Another interesting feature found from our high-resolution RGS spectrum is the small O/Fe ratio in the core of the cluster: $0.34\,\pm\, 0.17$. This is significantly smaller than the O/Fe ratio of $1.0\,\pm\, 0.3$ derived from EPIC spectral fitting in the outer parts of the cluster. The oxygen abundance is mainly determined through the strong O VIII Ly$\alpha $line. This line is subject to resonance scattering. We estimate the optical depth of this line to be $\sim$0.5, which yields a relative line flux depression of no more than 15% in the core. We conclude that there is a real decrease in the O/Fe ratio towards the center of the cluster. However the absolute oxygen abundance does not differ significantly between the core ( $0.19\,\pm\, 0.07$, as derived from the RGS) and the outer parts ( $0.19\,\pm\, 0.06$, as derived from EPIC), it is merely the iron abundance that increases towards the center. Since oxygen is almost totally produced by type II supernovae and iron mostly by type Ia supernovae, we conclude that the core of the cluster has been relatively rich in type Ia supernovae, while the type II supernovae are more or less uniformly distributed over the cluster. The oxygen from type II supernovae may have been ejected in protogalactic winds (Larson & Dinerstein 1975). The dominance of type Ia supernovae in the center may be due to the dominance of elliptical galaxies with an old stellar population in the center of the cluster. Due to ram pressure stripping these galaxies can loose their metals to the intracluster medium (Gunn & Gott 1972).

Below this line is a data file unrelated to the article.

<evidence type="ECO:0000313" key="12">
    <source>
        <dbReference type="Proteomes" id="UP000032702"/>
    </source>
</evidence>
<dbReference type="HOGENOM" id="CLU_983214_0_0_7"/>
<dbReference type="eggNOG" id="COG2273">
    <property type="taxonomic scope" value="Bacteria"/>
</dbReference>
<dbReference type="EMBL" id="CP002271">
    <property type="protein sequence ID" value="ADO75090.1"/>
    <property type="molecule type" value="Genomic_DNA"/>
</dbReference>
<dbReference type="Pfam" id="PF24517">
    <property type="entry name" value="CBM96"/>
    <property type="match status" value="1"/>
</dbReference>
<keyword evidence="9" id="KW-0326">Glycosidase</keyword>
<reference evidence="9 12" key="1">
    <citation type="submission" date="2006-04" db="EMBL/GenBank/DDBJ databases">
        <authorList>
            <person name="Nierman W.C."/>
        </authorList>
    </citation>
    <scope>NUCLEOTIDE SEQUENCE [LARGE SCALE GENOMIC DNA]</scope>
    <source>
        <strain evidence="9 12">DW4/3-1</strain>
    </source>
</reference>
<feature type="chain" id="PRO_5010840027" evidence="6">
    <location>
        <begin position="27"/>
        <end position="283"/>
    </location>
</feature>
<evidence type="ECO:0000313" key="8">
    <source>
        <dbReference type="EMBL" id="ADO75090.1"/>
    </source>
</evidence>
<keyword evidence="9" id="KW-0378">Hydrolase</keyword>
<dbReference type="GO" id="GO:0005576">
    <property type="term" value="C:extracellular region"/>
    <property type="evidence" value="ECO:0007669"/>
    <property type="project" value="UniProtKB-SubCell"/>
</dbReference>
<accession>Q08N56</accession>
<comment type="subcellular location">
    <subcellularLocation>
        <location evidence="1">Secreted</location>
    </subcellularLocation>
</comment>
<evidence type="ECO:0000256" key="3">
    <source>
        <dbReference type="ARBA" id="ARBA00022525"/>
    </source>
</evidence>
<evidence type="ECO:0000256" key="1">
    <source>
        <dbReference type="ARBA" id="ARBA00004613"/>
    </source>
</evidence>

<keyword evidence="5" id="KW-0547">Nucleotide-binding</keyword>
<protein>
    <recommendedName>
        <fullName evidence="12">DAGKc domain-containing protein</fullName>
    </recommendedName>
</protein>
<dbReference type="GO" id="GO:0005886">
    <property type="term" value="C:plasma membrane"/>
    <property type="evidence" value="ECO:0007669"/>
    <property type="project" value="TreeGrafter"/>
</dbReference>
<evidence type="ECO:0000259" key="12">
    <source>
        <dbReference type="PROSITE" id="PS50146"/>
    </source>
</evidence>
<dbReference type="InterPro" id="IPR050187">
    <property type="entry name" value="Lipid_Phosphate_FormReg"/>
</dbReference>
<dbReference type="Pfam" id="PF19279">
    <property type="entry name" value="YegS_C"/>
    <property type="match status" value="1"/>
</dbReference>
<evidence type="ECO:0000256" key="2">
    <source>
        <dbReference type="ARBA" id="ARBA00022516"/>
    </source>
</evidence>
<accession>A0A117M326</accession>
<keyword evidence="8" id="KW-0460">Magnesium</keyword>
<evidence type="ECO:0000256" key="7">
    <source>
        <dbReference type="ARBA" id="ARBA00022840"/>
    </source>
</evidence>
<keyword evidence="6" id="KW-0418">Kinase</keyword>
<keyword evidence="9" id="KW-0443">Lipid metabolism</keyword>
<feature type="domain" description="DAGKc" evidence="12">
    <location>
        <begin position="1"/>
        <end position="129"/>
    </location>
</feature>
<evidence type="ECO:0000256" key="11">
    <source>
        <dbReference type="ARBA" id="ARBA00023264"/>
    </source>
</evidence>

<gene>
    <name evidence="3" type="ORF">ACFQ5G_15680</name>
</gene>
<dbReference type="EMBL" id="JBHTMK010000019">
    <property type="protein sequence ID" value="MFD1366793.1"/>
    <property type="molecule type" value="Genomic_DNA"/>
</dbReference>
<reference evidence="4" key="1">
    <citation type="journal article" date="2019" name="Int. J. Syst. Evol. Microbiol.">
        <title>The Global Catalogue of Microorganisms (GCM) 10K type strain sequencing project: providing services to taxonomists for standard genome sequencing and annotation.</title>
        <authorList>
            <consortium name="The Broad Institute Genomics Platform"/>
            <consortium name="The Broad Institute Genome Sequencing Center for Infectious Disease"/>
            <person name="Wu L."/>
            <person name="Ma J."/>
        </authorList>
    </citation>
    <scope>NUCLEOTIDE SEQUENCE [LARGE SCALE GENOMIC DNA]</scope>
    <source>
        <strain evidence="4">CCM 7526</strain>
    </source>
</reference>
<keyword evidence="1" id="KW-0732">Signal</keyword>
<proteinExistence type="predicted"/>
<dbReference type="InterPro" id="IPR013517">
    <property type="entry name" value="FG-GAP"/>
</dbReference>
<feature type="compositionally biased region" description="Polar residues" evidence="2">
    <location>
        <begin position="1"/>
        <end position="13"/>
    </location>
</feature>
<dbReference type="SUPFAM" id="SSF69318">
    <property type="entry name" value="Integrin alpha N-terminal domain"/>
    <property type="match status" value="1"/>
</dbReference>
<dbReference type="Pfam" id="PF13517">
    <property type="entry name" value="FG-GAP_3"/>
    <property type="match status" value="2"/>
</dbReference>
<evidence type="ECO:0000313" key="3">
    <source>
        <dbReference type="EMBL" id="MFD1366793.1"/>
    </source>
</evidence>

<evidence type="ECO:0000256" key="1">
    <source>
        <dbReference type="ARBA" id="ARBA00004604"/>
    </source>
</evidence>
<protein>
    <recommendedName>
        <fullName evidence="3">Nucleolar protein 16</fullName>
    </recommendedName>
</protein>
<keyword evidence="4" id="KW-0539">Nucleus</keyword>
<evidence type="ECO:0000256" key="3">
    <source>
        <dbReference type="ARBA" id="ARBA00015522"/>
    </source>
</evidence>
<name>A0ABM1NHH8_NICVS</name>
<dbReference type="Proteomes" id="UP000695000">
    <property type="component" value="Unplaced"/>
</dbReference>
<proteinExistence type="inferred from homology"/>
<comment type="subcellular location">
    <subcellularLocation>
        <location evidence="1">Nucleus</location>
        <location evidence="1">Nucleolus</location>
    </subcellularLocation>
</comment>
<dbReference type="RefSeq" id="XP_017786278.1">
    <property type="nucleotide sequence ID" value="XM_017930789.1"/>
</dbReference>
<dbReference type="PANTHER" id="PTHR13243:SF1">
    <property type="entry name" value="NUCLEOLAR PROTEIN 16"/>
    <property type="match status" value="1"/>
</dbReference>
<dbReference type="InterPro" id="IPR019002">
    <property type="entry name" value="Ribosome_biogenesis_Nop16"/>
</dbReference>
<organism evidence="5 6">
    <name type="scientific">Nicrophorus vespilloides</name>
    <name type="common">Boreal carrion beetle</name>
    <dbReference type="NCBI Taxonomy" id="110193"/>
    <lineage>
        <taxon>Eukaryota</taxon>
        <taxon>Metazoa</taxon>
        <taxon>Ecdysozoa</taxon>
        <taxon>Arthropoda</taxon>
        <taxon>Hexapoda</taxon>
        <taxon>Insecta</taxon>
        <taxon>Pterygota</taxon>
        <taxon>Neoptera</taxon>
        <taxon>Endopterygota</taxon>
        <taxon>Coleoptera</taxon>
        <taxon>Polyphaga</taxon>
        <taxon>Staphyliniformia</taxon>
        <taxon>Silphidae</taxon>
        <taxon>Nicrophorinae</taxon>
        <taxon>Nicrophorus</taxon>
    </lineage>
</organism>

Table 2: Fitting parameters and $\chi ^2$ for a two components collisional equilibrium model. The abundances are relative to solar. The emission measure is denoted by Y
Parameter RGS1 RGS2

$\chi ^2$ /d.o.f.
220/212 229/192
Y1 (m-3) $(2.43\pm 0.07)~10^{73}$ $(3.19\pm 0.10)~10^{73}$